April 22, 2024
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Chabad of Stamford Connects With College Students

The Chabad of Stamford recently started a program that gifts mezuzahs to alumni of its nursery school Gan Yeladim as they begin their first year of college. Gan Yeladim has been helping children develop a love of Judaism from a young age for more than 30 years and the Chabad is thrilled to continue its connection to these graduates.

In June, Chabad distributed challahs to students graduating from all levels of education through their Loaves of Love program, including recent high school alumni. This program served as the inspiration for Leah Shemtov, the Stamford Chabad shlucha, to create an initiative that would target incoming college freshmen.

In a conversation with The Jewish Link, Shemtov shared her motivation for focusing on this group of students: “They’re the ones that are leaving home for the first time and coming to a whole new environment … and it’s really tough Jewishly on college campuses.”

To facilitate deeper connections with Chabad and other Jewish organizations on campus for these budding adults, the Chabad of Stamford proactively reached out to the Chabad at each of the student’s colleges. They used social media to communicate its mission and coordinate logistics with the graduates to provide them with mezuzah scrolls. The Chabad’s primary aim in these endeavors was to ensure the young adults would remain connected to their Jewish heritage.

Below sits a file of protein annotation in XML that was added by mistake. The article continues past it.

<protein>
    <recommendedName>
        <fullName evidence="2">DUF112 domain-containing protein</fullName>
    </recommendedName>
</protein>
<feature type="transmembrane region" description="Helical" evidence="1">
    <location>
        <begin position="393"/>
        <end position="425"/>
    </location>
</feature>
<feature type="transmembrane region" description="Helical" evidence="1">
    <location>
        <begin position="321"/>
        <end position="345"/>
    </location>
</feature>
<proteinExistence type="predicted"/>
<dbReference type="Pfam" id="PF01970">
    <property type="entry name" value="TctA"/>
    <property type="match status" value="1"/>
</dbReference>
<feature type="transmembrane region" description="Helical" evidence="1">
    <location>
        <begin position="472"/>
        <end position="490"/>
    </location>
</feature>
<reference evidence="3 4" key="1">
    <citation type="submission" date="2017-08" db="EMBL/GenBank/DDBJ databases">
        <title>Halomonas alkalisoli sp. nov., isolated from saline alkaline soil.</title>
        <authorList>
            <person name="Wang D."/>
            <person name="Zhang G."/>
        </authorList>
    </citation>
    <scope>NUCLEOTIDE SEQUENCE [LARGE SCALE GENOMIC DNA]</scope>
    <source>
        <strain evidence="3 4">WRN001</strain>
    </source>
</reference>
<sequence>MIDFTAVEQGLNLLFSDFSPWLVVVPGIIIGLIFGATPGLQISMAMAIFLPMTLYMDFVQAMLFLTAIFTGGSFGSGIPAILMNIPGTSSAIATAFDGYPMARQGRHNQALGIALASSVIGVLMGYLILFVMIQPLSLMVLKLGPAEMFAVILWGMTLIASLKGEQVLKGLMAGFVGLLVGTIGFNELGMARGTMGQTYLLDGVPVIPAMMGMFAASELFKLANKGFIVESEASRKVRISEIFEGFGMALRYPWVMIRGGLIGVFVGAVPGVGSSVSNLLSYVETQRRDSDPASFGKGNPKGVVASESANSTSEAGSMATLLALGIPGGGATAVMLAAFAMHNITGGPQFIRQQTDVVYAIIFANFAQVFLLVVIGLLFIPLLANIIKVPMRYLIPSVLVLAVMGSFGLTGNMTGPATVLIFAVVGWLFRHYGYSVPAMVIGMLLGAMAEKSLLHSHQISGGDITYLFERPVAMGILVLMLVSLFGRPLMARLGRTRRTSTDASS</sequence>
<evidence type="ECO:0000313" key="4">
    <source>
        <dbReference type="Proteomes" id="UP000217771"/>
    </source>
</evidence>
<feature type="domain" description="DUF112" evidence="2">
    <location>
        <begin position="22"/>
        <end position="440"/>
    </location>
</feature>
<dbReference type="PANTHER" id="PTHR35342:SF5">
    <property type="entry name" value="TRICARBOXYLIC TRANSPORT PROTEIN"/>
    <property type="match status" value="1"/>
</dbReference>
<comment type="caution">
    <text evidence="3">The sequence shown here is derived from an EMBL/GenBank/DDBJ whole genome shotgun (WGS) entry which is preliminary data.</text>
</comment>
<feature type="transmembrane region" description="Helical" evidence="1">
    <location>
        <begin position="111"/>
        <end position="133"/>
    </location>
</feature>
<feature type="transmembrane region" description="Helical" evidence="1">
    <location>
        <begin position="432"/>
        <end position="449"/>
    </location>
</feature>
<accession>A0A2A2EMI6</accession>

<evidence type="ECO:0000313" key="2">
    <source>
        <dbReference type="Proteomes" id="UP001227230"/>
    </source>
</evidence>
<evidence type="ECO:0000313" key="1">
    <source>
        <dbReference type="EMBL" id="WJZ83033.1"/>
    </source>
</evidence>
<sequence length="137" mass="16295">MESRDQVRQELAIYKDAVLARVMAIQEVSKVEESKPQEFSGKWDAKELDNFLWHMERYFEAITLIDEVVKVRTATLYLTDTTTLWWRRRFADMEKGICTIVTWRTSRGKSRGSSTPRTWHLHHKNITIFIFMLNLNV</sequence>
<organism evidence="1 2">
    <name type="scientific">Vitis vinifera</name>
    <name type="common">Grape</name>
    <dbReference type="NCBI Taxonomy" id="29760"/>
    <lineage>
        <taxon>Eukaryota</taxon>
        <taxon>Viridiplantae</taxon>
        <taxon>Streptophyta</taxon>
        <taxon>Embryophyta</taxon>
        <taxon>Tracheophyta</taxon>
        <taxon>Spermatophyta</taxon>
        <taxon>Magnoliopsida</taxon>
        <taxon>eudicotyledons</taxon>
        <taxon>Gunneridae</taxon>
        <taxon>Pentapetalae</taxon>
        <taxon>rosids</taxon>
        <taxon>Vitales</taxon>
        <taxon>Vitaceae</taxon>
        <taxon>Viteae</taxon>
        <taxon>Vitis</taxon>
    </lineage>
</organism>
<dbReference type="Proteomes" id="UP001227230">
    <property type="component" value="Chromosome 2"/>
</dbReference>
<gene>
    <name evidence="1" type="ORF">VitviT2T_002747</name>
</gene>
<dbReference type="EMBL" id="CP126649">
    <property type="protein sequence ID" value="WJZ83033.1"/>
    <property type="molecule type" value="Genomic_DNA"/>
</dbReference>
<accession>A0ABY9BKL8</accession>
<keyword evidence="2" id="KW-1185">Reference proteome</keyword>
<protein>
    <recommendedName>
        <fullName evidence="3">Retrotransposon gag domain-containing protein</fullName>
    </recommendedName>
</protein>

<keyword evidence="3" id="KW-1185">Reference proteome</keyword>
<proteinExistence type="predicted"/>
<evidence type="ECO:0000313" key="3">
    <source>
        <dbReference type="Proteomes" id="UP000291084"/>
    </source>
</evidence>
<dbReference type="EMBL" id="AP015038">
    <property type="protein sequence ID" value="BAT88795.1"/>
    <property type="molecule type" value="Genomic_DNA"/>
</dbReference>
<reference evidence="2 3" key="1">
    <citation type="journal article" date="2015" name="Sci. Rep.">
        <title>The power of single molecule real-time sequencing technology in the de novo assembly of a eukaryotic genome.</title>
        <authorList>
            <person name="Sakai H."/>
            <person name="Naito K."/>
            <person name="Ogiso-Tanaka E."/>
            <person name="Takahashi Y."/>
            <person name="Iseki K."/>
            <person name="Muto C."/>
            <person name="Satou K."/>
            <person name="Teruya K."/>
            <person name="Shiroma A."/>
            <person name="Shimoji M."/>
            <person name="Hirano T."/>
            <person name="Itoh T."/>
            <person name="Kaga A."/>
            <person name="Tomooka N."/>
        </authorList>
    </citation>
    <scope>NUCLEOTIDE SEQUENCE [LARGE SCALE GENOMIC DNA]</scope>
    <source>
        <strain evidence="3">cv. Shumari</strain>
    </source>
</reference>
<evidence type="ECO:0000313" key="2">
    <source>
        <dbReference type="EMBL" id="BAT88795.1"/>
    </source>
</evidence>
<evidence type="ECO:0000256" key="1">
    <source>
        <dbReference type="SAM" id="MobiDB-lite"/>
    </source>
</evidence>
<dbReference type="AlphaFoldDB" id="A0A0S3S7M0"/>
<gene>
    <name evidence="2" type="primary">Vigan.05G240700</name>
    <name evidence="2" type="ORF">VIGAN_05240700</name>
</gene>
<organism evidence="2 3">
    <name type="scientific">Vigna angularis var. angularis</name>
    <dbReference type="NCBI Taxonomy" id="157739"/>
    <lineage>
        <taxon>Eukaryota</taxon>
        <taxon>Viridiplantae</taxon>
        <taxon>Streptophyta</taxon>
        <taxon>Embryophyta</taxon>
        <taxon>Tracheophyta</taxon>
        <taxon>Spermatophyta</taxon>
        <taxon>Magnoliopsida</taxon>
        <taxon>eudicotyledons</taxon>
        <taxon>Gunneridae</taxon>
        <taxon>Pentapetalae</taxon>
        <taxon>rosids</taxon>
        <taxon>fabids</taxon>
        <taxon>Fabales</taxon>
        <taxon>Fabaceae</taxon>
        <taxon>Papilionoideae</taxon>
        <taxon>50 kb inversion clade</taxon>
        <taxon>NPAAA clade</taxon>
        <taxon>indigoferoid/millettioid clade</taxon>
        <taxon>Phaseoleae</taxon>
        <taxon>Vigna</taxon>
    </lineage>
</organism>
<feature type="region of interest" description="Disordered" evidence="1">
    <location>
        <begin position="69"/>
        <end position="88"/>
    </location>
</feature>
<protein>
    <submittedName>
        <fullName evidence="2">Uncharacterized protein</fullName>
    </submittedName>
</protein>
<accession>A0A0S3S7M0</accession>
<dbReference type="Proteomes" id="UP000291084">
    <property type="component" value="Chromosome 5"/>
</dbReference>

According to Shemtov, the community responded positively and warmly to this initiative. “When people saw that [the Chabad of Stamford] had offered this, people started to volunteer, people wanted to sponsor these mezuzahs and be part of the effort, so it became a really beautiful community-wide effort on multiple fronts.”

Shemtov explained that she viewed the mezuzah as a conduit of connection and protection of the young students and their Judaism in an era where one “would think that going onto a college campus, maybe it’s a place where [one has] to hide [their] Jewishness and not have it there.” Thus, posting a mezuzah on their dorm door would signify their lack of fear and pride in displaying their Jewish identity.”

In light of the Oct. 7 terrorist attack, Shemtov feels that the initiative has heightened importance. She expressed that “having that extra dose of Jewish pride and Jewish strength is really important and really needed and gives them an opportunity to connect now, even more, because they had that connection before they left.”


Raffaella Rascoff, a high school junior at Bi-Cultural Hebrew Academy in Stamford, is interested in psychology, social justice and human development. She enjoys reading, writing, baking and spending time with dogs in her free time.

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